Spoilers for Bojack Horseman and the Good Place Follow
When the first half of the final season of The Good Place concluded last year, I wondered in my review whether the show’s writers would brilliantly redeem the seemingly muddled mess that the show had apparently become. Was it all an ingenious bait and switch?
Well, no. But happily, last year’s unsatisfying plot was summarily dropped. And the final half-season was much more satisfying, as our ragtag crew — Eleanor, Tahani, Jason and Chidi, along with the former demon, Michael — reformed Heaven and found their way, at last, to the real Good Place, and eternal bliss.
A secular show about Philosophy, not a religious show about Redemption
But here is the catch: The Good Place was a sitcom about Philosophy; whether it is possible through Philosophy to become “a better person”; and what that means, if anything.
Heaven is a religious concept, and this was never a show about religion. Indeed, when The Good Place’s Heavenly judges calculate a candidate’s worthiness, accepting Jesus or donning tefillin play no role. Nor do genuinely worthy religious activities such as working in a church soup kitchen, for example. I have not reviewed the entire show again to be sure, but I believe that religion was never mentioned as a means toward redemption or self-improvement, or in any context at all.
Do we even want an eternal Reward?
So while life after death is not necessarily a religious concept, the idea of eternal Reward is, and, except as a gag, actual Heaven really has no place in a show about secular Philosophy as a means of personal self-realization. For the show to end with our friends in Heaven forever made no sense.
So the Good Place writers fell back on the idea, expressed memorably in Natalie Babbitt’s kids’ novel Tuck Everlasting, Ricky Gervais’s Afterlife and elsewhere, that it is The End that makes us human and that makes life beautiful.
If that is the case, then even in Heaven, human beings would yearn for a way out. So in the final episode, most of the main characters willingly exited this mortal coil.
My colleague Alon Preiss has mused that, while death is terrible, it is probably preferable to eternal life on Earth, should science ever find a way to cure ageing. And, certainly, an eternity of this nonsense is not really an attractive idea.
And yet and yet and yet … ageing and an outer limit to human lifespan is not desirable or necessary, it is just the result of a cellular mutation. And what makes us human is not the yearning for an exit, but our obsessive efforts to stay alive on Earth, and our yearning for a supernatural continuation.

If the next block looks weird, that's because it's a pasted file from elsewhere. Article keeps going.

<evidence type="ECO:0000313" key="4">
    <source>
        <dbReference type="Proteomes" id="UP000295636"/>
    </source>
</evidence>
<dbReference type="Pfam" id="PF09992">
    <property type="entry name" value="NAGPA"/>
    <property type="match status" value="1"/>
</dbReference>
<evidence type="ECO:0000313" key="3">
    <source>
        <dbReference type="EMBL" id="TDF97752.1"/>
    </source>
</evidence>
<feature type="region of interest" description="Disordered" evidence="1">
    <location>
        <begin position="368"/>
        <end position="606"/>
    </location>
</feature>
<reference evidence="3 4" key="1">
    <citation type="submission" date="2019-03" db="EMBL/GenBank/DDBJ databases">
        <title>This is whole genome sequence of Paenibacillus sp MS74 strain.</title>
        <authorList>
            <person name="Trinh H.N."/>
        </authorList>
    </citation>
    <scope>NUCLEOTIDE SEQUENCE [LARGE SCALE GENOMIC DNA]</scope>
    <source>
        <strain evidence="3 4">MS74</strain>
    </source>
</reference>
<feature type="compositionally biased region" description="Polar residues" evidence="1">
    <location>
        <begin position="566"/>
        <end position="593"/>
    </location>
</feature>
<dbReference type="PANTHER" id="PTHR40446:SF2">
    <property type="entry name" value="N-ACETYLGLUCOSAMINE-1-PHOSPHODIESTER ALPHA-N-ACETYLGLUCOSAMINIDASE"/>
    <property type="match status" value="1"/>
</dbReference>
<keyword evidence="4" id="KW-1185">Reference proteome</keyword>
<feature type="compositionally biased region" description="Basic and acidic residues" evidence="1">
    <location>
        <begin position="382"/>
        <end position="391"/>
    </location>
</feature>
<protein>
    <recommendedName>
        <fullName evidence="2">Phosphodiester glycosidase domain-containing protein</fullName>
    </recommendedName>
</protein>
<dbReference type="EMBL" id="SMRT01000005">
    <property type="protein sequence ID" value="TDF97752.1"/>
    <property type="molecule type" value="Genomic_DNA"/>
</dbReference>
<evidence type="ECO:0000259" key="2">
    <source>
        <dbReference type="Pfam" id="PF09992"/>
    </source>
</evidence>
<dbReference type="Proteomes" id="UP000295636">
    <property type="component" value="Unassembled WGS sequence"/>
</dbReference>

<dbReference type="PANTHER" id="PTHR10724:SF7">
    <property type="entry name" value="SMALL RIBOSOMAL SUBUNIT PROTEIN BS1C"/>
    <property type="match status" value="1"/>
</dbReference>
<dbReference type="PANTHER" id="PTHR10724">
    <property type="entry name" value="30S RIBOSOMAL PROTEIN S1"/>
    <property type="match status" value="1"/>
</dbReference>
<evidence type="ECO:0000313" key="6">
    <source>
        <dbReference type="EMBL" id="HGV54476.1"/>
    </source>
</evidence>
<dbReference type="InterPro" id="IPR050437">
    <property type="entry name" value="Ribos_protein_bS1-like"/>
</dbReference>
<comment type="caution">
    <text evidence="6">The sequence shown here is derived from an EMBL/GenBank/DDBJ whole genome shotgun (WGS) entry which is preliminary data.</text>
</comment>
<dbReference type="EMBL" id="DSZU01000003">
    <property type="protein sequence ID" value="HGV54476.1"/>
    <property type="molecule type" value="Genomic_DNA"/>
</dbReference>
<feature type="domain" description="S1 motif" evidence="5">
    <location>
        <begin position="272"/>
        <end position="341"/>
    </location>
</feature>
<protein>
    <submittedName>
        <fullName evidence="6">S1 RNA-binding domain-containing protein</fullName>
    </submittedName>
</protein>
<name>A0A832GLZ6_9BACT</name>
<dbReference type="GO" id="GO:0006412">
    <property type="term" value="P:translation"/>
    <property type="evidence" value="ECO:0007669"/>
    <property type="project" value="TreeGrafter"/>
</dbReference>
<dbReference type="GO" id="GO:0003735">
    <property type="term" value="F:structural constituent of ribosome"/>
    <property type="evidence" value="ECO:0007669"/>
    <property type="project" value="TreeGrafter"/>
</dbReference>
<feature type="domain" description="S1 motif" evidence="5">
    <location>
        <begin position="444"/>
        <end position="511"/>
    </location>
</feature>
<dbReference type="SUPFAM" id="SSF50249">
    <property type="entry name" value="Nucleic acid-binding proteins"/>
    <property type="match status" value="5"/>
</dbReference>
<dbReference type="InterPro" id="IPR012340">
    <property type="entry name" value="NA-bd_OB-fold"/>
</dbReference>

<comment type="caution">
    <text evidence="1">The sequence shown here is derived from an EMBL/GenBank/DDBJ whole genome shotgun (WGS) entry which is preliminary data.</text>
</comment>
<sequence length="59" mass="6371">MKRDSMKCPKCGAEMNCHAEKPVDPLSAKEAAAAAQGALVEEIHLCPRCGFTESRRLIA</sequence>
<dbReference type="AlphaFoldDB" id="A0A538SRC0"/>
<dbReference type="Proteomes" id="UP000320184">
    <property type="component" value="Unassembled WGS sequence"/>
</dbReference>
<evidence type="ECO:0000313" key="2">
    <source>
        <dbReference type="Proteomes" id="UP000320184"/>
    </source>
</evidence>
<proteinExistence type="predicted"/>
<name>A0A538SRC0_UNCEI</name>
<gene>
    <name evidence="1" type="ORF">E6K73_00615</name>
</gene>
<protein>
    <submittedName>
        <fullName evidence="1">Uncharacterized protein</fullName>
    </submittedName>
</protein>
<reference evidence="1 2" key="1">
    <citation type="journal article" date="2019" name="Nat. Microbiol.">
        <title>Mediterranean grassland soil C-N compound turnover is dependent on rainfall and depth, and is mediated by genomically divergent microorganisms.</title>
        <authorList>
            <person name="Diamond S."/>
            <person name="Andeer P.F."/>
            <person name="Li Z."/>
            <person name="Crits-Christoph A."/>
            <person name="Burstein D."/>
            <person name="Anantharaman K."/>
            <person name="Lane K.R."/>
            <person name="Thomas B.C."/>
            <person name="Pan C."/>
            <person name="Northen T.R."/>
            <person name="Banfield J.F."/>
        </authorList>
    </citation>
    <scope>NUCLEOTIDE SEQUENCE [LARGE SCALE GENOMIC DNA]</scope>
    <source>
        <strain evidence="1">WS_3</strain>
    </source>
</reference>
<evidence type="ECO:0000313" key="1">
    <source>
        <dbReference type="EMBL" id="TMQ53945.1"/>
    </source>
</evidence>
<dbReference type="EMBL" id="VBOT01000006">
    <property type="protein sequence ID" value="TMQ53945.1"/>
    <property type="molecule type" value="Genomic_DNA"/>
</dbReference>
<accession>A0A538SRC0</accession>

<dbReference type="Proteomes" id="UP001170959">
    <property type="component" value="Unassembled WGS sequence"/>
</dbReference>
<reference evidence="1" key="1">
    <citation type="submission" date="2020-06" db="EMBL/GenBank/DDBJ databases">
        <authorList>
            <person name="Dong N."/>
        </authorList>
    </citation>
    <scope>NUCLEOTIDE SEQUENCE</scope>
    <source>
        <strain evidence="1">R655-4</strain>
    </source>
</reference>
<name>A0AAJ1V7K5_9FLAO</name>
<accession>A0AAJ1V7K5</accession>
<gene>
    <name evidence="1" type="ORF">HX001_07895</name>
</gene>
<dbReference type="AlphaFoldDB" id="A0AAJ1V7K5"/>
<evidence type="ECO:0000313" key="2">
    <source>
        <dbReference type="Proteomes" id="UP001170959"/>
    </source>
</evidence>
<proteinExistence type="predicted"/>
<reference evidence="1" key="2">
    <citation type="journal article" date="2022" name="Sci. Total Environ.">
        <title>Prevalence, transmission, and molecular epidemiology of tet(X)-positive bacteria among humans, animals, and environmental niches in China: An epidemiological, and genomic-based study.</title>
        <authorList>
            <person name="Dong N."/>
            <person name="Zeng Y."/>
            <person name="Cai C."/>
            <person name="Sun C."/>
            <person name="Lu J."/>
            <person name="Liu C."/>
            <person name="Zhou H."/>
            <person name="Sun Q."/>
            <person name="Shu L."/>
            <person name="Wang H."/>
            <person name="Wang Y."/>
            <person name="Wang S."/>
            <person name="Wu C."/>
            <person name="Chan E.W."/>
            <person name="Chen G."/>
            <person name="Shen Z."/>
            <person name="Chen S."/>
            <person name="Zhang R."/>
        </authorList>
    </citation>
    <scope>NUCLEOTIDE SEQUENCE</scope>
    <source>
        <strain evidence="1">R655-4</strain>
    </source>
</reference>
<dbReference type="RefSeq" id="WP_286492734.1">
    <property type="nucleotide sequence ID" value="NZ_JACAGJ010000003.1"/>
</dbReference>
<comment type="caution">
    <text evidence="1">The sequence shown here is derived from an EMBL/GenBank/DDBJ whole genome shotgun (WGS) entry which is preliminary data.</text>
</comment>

One can debate how long you or I would wish to live in Paradise. I think I would probably stay forever. But I have no doubt that The Good Place’s fun-loving Jason would have no problem finding an eternity of things to enjoy. That is one guy who would never walk through the doorway to oblivion.
So I enjoyed the show, but in the end I didn’t buy it.
Bojack Horseman grapples, still, with self-improvement
Bojack Horseman, which I really love, shares The Good Place’s big theme: can someone really improve and become a better person?
Most seasons of this show ended with a hint that the show’s titular washed up 90s TV star, and anthropomorphic horse, might indeed be on track to redemption. After teasing us with the idea that a final reckoning for Bojack might be in the offing, Season 6 finally copped out and settled into the same routine. In the penultimate episode, Bojack OD’s and dies. In the final episode, he’s revived, and by the end, Bojack is still standing, still working on self-improvement. The sins of the season have been mostly forgotten, his career isn’t wrecked. His new movie is doing well. Maybe he will be OK after all.
In the real world, and even in Bojack’s cartoon world, he would not be forgiven so quickly, or ever.
And we, the audience, should give up on him as well. His selfishness and his crimes are too extreme. A few seasons ago, remember, Bojack went on a suicidal heroin bender, and he cajoled a troubled young actress to join him. When she went into cardiac arrest, he abandoned her for a crucial seventeen minutes, and she died. He covered up the crime for years, but intrepid reporters revealed Bojack’s culpability to the public in the latest season, which led to his unrealistically brief fall from grace.
Strangely, Bojack Horsemen portrays his responsibility for the actress’s death as his personal rock bottom and an impetus for his potential self-improvement, rather than as an unforgivable, irredeemable crime.
What does it mean to become a better person?
Can any of us become “better people”? Well, human beings, like paramecia, can learn. I used to work at a huge law firm where a lot of senior lawyers screamed at everyone all the time. One guy, a senior associate – let’s call him “Harvey” – was particularly odious, a really gruesome fellow to work for. Eventually, he mellowed. I mentioned to a colleague that Harvey seemed to be working through his demons and becoming a better person. “The partners sat him down and told him to be nicer,” my colleague replied, “or they would fire him. So now he’s being nicer.”
Did that make him a “better person”?
Something else about Bojack is also a little bothersome. In real life, a guy like this would get more chances than the rest of us. He is rich, funny and charismatic, after all. That doesn’t mean he deserves these chances. Like the last season of The Good Place, the final season of Bojack Horseman was well-written and acted, and even satisfying. But some people are beyond redemption, and Bojack Horseman should have ended its run an episode sooner, its star in the hospital, flatlining.
Steven S. Drachman is the author of Watt O’Hugh and the Innocent Dead, which is available in trade paperback from your favorite local independent bookstore, from Amazon and Barnes and Noble, and on Kindle.
Photo by Josh Kahen, Unsplash.